Theresa May’s “overly dogmatic” approach to the Brexit negotiations risks police losing access to vital shared criminal databases with the EU used an estimated 250 times a day by UK authorities, the Liberal Democrats have warned.
According to analysis by the party the database that allows UK police forces and courts to check whether EU nationals have prior convictions has been used 61,449 times by the UK between January and August of this year.
Using figures from the European Commission’s European Criminal Records Information System (ECRIS) – set up in 2012 – the Liberal Democrats say this is the equivalent of 250 requests per day by UK authorities to access records across the 27 other EU countries.
Ed Davey, the Liberal Democrat home affairs spokesperson, said the Prime Minister’s “overly dogmatic approach” to the Britain’s exit from the EU risks “robbing our police of access to theses databases and other vital crime-fighting tools”.
He said the Government’s red line on leaving the European Court of Justice (ECJ) means the Theresa May’s administration is unlikely to achieve a Brexit deal that secures access to the vital databases.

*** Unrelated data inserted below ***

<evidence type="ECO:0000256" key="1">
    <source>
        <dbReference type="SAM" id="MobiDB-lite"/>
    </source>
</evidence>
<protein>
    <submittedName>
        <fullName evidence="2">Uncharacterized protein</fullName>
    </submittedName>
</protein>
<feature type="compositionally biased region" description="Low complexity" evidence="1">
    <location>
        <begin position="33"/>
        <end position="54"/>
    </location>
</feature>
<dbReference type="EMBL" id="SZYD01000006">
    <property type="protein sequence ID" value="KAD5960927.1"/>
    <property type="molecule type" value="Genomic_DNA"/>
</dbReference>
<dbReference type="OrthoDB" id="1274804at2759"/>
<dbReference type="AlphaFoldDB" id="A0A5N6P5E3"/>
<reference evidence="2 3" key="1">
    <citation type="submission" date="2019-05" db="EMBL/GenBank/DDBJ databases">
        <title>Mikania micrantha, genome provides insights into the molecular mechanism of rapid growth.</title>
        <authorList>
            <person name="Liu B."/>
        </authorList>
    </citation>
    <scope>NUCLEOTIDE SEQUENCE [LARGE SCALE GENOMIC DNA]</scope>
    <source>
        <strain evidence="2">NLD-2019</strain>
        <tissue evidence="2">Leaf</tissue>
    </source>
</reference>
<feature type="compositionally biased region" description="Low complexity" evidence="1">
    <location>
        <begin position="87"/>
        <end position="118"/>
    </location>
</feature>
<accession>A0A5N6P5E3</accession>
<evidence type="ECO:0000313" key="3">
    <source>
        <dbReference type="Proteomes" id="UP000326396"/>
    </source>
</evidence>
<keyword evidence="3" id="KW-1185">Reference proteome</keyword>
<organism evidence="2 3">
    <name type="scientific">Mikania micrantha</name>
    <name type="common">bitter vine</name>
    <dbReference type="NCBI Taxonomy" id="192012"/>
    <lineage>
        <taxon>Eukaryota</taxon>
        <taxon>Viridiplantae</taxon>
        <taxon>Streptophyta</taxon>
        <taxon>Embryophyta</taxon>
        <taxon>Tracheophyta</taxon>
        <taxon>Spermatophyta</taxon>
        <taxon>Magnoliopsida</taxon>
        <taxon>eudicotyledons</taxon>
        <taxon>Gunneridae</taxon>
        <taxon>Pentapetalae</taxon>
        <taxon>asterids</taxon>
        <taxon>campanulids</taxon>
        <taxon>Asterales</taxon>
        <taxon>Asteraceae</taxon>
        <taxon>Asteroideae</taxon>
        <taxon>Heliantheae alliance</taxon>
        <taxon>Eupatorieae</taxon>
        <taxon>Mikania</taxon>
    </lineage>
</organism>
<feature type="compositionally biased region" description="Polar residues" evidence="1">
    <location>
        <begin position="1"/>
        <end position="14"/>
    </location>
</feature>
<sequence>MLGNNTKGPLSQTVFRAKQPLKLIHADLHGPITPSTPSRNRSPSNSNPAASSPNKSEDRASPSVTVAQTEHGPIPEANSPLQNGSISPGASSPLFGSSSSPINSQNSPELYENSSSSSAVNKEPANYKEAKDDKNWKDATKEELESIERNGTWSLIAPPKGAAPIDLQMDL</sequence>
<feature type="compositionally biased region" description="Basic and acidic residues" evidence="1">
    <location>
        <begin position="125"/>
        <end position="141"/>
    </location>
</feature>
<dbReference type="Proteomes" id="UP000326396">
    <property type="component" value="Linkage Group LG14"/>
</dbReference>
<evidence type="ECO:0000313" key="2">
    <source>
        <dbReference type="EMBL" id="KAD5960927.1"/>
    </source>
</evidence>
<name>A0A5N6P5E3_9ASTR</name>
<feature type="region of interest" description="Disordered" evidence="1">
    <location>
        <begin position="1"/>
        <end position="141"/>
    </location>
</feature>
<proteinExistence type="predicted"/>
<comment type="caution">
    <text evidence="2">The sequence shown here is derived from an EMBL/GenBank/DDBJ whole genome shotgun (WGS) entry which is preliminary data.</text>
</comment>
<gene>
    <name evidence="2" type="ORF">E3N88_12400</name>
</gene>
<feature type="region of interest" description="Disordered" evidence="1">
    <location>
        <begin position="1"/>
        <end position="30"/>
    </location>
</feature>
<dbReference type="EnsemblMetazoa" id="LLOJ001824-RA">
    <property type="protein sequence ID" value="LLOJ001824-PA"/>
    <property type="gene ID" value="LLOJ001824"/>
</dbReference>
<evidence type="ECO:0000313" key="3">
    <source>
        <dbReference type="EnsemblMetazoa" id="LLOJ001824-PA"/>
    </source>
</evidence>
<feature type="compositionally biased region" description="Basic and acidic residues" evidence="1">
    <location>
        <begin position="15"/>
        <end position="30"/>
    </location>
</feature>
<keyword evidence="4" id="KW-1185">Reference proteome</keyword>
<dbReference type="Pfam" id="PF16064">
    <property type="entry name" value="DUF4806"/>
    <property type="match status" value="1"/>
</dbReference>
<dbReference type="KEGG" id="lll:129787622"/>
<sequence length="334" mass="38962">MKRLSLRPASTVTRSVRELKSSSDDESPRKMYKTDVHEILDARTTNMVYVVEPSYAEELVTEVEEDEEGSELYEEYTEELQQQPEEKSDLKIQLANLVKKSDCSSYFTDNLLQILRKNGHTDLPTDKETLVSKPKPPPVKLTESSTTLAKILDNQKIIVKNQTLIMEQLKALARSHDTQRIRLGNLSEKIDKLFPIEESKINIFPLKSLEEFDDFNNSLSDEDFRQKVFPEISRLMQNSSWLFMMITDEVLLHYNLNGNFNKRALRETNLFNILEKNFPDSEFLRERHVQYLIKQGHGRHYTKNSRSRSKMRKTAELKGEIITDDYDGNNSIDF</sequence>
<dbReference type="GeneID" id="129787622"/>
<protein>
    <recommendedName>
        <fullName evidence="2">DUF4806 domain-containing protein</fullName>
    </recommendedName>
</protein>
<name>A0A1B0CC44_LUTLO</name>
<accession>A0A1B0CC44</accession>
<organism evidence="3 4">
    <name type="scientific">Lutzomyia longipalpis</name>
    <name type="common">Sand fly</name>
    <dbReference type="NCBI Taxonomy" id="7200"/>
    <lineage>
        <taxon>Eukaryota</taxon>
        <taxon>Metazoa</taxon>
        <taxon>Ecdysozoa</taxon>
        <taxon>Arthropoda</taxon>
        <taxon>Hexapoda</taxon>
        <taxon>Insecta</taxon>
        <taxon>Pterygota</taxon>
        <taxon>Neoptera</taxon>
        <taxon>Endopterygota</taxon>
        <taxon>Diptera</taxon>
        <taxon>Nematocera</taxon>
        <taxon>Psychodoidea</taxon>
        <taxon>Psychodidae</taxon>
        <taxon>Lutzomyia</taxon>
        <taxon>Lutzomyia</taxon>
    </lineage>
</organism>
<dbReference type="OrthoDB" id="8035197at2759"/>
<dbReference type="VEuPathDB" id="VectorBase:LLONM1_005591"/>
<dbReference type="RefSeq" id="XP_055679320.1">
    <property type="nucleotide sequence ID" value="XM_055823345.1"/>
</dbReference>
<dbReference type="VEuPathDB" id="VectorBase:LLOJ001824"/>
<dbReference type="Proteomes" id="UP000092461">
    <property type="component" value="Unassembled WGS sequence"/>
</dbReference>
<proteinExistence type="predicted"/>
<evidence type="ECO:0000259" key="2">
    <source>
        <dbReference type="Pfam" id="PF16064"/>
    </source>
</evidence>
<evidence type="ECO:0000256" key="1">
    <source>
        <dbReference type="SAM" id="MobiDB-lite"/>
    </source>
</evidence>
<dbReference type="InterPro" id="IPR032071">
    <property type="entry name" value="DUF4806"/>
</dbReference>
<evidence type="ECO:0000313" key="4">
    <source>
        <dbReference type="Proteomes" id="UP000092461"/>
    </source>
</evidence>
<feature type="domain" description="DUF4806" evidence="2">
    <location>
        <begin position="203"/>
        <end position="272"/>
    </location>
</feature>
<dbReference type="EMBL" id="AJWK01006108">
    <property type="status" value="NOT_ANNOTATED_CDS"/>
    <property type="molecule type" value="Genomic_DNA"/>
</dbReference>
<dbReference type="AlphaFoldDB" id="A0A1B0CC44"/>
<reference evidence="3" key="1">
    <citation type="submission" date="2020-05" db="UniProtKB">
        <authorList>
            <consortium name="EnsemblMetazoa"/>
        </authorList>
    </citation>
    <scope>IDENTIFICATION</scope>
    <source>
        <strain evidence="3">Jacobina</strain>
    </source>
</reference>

“Britain has led the way in developing strong EU cooperation against crime. It would be absurd to throw this all away in the name of an extreme Brexit,” he added. “Theresa May should use her Florence speech to drop her ideological opposition to the EU court and make clear Britain’s security will come before Tory ideological obsessions.”
A previous report by the House of Lords warned that access to this database and others, including Europol, are “mission critical” for the UK’s law enforcement agencies in tackling terrorism and serious crime.
It comes after the Brexit Secretary David Davis proposed a new treaty between Britain and the EU aiming to ensure that security links are unhindered by Brexit and citizens are protected from crime and terror.
The Department for Exiting the European Union (DExEU) has drawn up proposals for a new treaty to give legal backing to intelligence, law enforcement and criminal justice partnerships after 2019 – the deadline for the Brexit negotiations.
“In the face of ever-growing and increasingly cross-border threats, Britain wants to carry on an intensify this type of collaboration and agree a new framework for continued working,” the department added.
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